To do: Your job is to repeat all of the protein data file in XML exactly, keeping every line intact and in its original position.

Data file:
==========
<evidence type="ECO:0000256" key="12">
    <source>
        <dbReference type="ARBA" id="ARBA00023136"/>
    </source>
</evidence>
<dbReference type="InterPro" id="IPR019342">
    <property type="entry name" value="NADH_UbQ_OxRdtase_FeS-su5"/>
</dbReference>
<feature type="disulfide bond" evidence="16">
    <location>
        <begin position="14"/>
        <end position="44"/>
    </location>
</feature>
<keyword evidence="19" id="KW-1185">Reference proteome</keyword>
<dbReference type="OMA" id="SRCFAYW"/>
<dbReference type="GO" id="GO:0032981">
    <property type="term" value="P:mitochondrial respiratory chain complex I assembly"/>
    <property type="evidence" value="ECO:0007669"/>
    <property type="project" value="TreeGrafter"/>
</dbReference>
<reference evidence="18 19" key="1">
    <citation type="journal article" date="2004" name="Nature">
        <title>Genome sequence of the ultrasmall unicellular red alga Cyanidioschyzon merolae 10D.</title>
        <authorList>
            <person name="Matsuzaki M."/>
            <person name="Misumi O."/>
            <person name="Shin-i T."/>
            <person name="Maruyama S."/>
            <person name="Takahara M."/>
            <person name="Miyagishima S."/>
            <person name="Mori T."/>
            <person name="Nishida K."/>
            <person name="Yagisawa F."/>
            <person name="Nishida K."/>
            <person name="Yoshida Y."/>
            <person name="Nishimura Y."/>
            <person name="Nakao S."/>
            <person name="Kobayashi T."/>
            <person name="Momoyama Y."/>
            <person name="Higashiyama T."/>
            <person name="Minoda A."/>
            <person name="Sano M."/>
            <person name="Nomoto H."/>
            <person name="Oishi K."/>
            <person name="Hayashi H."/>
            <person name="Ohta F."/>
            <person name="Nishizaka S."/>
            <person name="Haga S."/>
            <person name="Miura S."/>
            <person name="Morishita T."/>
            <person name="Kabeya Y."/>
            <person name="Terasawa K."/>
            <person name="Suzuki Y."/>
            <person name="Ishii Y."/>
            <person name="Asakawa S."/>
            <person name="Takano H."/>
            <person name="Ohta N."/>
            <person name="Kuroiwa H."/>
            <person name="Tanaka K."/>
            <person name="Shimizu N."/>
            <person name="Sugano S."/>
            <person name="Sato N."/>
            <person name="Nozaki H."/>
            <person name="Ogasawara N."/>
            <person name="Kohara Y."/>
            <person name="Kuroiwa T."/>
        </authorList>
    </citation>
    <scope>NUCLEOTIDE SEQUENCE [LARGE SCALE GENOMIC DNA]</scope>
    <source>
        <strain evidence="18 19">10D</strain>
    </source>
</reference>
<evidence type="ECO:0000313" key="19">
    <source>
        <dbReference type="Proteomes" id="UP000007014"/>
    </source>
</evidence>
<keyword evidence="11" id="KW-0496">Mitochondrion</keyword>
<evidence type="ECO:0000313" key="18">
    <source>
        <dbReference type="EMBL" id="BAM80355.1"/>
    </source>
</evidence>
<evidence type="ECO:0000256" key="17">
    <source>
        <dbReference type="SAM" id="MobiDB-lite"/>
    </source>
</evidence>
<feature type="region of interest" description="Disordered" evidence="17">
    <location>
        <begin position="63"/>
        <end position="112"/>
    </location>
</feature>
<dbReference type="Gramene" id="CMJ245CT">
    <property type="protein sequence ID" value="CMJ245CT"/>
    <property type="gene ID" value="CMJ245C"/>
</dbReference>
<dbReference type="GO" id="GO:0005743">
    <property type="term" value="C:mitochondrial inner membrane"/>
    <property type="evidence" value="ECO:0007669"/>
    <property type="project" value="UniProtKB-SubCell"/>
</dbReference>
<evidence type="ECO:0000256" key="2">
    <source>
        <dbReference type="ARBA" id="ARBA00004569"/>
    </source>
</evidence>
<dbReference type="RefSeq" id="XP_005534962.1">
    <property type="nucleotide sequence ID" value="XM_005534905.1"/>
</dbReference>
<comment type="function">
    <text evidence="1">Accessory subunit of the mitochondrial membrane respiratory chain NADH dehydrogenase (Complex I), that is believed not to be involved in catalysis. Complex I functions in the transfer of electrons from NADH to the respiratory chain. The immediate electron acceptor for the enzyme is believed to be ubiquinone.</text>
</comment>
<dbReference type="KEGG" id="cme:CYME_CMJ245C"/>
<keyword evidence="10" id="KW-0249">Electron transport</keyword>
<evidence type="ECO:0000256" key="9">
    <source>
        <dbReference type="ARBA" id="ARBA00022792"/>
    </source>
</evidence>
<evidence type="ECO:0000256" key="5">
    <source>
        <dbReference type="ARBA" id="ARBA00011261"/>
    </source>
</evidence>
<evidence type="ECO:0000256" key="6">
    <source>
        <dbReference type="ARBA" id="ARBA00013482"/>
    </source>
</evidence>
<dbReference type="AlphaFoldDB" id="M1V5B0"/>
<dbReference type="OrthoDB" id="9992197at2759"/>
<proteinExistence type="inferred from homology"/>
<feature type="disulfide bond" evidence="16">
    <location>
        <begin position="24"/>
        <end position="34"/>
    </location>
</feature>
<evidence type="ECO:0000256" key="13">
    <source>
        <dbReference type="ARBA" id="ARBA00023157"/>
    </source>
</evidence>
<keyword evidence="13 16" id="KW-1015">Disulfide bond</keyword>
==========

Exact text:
<evidence type="ECO:0000256" key="12">
    <source>
        <dbReference type="ARBA" id="ARBA00023136"/>
    </source>
</evidence>
<dbReference type="InterPro" id="IPR019342">
    <property type="entry name" value="NADH_UbQ_OxRdtase_FeS-su5"/>
</dbReference>
<feature type="disulfide bond" evidence="16">
    <location>
        <begin position="14"/>
        <end position="44"/>
    </location>
</feature>
<keyword evidence="19" id="KW-1185">Reference proteome</keyword>
<dbReference type="OMA" id="SRCFAYW"/>
<dbReference type="GO" id="GO:0032981">
    <property type="term" value="P:mitochondrial respiratory chain complex I assembly"/>
    <property type="evidence" value="ECO:0007669"/>
    <property type="project" value="TreeGrafter"/>
</dbReference>
<reference evidence="18 19" key="1">
    <citation type="journal article" date="2004" name="Nature">
        <title>Genome sequence of the ultrasmall unicellular red alga Cyanidioschyzon merolae 10D.</title>
        <authorList>
            <person name="Matsuzaki M."/>
            <person name="Misumi O."/>
            <person name="Shin-i T."/>
            <person name="Maruyama S."/>
            <person name="Takahara M."/>
            <person name="Miyagishima S."/>
            <person name="Mori T."/>
            <person name="Nishida K."/>
            <person name="Yagisawa F."/>
            <person name="Nishida K."/>
            <person name="Yoshida Y."/>
            <person name="Nishimura Y."/>
            <person name="Nakao S."/>
            <person name="Kobayashi T."/>
            <person name="Momoyama Y."/>
            <person name="Higashiyama T."/>
            <person name="Minoda A."/>
            <person name="Sano M."/>
            <person name="Nomoto H."/>
            <person name="Oishi K."/>
            <person name="Hayashi H."/>
            <person name="Ohta F."/>
            <person name="Nishizaka S."/>
            <person name="Haga S."/>
            <person name="Miura S."/>
            <person name="Morishita T."/>
            <person name="Kabeya Y."/>
            <person name="Terasawa K."/>
            <person name="Suzuki Y."/>
            <person name="Ishii Y."/>
            <person name="Asakawa S."/>
            <person name="Takano H."/>
            <person name="Ohta N."/>
            <person name="Kuroiwa H."/>
            <person name="Tanaka K."/>
            <person name="Shimizu N."/>
            <person name="Sugano S."/>
            <person name="Sato N."/>
            <person name="Nozaki H."/>
            <person name="Ogasawara N."/>
            <person name="Kohara Y."/>
            <person name="Kuroiwa T."/>
        </authorList>
    </citation>
    <scope>NUCLEOTIDE SEQUENCE [LARGE SCALE GENOMIC DNA]</scope>
    <source>
        <strain evidence="18 19">10D</strain>
    </source>
</reference>
<evidence type="ECO:0000313" key="19">
    <source>
        <dbReference type="Proteomes" id="UP000007014"/>
    </source>
</evidence>
<keyword evidence="11" id="KW-0496">Mitochondrion</keyword>
<evidence type="ECO:0000313" key="18">
    <source>
        <dbReference type="EMBL" id="BAM80355.1"/>
    </source>
</evidence>
<evidence type="ECO:0000256" key="17">
    <source>
        <dbReference type="SAM" id="MobiDB-lite"/>
    </source>
</evidence>
<feature type="region of interest" description="Disordered" evidence="17">
    <location>
        <begin position="63"/>
        <end position="112"/>
    </location>
</feature>
<dbReference type="Gramene" id="CMJ245CT">
    <property type="protein sequence ID" value="CMJ245CT"/>
    <property type="gene ID" value="CMJ245C"/>
</dbReference>
<dbReference type="GO" id="GO:0005743">
    <property type="term" value="C:mitochondrial inner membrane"/>
    <property type="evidence" value="ECO:0007669"/>
    <property type="project" value="UniProtKB-SubCell"/>
</dbReference>
<evidence type="ECO:0000256" key="2">
    <source>
        <dbReference type="ARBA" id="ARBA00004569"/>
    </source>
</evidence>
<dbReference type="RefSeq" id="XP_005534962.1">
    <property type="nucleotide sequence ID" value="XM_005534905.1"/>
</dbReference>
<comment type="function">
    <text evidence="1">Accessory subunit of the mitochondrial membrane respiratory chain NADH dehydrogenase (Complex I), that is believed not to be involved in catalysis. Complex I functions in the transfer of electrons from NADH to the respiratory chain. The immediate electron acceptor for the enzyme is believed to be ubiquinone.</text>
</comment>
<dbReference type="KEGG" id="cme:CYME_CMJ245C"/>
<keyword evidence="10" id="KW-0249">Electron transport</keyword>
<evidence type="ECO:0000256" key="9">
    <source>
        <dbReference type="ARBA" id="ARBA00022792"/>
    </source>
</evidence>
<evidence type="ECO:0000256" key="5">
    <source>
        <dbReference type="ARBA" id="ARBA00011261"/>
    </source>
</evidence>
<evidence type="ECO:0000256" key="6">
    <source>
        <dbReference type="ARBA" id="ARBA00013482"/>
    </source>
</evidence>
<dbReference type="AlphaFoldDB" id="M1V5B0"/>
<dbReference type="OrthoDB" id="9992197at2759"/>
<proteinExistence type="inferred from homology"/>
<feature type="disulfide bond" evidence="16">
    <location>
        <begin position="24"/>
        <end position="34"/>
    </location>
</feature>
<evidence type="ECO:0000256" key="13">
    <source>
        <dbReference type="ARBA" id="ARBA00023157"/>
    </source>
</evidence>
<keyword evidence="13 16" id="KW-1015">Disulfide bond</keyword>